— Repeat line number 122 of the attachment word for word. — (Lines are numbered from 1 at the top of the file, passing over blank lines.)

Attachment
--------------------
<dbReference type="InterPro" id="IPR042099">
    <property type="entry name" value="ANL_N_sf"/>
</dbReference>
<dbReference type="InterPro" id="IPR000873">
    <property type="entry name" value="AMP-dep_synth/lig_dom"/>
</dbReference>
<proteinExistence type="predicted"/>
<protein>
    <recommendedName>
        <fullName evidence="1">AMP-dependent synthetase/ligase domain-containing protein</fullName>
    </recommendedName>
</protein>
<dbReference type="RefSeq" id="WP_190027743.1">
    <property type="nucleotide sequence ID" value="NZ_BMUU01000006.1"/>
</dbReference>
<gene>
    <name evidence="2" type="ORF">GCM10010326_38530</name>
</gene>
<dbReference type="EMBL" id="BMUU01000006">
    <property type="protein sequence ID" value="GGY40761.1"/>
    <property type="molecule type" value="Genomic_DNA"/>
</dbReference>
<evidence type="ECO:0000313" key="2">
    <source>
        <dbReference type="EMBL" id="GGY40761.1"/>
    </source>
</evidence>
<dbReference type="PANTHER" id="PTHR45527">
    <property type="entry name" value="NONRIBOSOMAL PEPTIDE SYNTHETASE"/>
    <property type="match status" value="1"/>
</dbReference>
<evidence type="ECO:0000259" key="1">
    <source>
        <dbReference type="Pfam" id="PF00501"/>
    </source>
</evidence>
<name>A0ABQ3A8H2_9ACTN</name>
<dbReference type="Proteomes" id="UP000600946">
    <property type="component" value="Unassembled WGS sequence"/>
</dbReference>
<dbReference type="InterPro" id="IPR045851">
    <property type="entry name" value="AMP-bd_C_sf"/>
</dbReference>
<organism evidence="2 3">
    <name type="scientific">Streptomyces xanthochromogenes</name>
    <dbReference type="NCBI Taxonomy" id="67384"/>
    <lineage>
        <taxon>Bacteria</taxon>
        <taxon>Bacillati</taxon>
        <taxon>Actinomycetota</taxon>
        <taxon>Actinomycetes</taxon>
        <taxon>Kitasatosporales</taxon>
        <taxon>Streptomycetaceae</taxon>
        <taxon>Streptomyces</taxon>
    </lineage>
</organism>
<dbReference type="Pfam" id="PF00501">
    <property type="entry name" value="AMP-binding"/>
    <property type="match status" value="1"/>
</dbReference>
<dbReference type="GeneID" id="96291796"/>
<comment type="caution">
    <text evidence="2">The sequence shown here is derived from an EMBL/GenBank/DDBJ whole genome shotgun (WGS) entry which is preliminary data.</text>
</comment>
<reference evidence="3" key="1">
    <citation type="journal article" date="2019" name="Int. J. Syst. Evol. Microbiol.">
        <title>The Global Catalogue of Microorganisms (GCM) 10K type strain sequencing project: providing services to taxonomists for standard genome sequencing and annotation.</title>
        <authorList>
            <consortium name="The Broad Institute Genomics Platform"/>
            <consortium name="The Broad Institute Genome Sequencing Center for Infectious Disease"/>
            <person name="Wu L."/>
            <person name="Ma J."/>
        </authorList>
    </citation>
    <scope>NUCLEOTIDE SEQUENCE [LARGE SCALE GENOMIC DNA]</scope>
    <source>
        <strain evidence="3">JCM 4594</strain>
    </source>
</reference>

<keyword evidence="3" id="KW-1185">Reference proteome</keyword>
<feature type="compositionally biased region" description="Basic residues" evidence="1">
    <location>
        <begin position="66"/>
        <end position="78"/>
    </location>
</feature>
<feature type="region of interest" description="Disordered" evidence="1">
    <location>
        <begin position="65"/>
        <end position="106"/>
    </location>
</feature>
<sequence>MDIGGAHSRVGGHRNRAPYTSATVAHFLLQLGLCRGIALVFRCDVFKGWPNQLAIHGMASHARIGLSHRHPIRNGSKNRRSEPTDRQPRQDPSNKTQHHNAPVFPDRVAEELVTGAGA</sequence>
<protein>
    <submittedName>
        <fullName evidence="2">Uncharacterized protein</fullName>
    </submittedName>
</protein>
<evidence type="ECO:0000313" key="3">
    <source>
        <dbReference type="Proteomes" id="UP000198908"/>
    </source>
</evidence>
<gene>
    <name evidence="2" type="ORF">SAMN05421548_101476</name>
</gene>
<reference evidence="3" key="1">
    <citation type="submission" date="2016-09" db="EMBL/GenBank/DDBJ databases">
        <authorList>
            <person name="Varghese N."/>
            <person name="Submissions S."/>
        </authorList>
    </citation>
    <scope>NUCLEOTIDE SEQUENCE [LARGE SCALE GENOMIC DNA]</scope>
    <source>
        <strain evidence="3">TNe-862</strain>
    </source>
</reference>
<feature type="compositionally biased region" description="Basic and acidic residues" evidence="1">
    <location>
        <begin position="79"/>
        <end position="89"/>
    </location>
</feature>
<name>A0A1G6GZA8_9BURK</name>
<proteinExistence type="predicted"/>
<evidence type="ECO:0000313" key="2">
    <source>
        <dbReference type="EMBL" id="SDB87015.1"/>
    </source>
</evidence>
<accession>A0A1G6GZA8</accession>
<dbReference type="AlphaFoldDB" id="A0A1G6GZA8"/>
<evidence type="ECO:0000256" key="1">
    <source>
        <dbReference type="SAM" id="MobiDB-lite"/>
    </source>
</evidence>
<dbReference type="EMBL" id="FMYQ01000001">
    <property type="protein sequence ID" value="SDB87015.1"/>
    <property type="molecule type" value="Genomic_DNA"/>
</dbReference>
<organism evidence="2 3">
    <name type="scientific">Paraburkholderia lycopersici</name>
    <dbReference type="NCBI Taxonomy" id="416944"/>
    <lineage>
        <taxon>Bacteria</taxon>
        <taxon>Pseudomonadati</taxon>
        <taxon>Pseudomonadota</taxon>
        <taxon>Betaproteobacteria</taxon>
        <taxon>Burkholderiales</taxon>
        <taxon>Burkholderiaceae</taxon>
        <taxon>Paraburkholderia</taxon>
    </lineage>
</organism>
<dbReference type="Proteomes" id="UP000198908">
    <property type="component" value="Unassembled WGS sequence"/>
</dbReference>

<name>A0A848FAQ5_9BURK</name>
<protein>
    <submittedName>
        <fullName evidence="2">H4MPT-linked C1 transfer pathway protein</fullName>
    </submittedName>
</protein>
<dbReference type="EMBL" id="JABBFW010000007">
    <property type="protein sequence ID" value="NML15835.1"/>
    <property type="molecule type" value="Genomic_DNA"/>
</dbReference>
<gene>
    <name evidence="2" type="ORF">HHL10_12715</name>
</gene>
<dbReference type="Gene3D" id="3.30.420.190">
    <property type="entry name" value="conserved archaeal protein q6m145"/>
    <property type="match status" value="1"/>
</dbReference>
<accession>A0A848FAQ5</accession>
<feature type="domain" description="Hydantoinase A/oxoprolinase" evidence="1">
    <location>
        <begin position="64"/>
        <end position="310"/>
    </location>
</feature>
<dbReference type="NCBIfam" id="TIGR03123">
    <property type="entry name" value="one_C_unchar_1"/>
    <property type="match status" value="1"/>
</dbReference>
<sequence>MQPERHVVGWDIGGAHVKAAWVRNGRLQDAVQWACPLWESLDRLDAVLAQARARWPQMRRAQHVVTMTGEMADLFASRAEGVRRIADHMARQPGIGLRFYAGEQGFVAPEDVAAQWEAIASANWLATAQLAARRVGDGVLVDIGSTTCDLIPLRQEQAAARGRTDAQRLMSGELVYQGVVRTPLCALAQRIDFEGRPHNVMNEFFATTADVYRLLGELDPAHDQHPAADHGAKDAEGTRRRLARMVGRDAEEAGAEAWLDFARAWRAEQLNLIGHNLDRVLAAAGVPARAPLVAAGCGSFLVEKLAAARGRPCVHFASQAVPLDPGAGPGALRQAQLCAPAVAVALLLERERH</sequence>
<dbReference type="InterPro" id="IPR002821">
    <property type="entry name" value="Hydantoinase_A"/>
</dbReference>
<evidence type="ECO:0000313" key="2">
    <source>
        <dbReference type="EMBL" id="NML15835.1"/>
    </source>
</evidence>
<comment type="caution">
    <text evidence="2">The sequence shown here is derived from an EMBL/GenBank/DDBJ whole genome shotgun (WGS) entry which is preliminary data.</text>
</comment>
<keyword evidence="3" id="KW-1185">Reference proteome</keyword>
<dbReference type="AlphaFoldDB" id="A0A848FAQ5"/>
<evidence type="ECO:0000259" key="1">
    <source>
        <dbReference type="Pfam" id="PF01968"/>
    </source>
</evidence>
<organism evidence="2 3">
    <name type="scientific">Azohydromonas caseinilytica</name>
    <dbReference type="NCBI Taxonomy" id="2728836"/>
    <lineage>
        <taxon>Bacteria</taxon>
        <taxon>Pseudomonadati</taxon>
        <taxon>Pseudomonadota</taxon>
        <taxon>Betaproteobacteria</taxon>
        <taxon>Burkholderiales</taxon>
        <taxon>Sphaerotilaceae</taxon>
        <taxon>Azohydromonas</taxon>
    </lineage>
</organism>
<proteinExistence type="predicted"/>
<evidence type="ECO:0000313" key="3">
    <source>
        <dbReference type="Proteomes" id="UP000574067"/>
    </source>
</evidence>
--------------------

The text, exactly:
        <end position="89"/>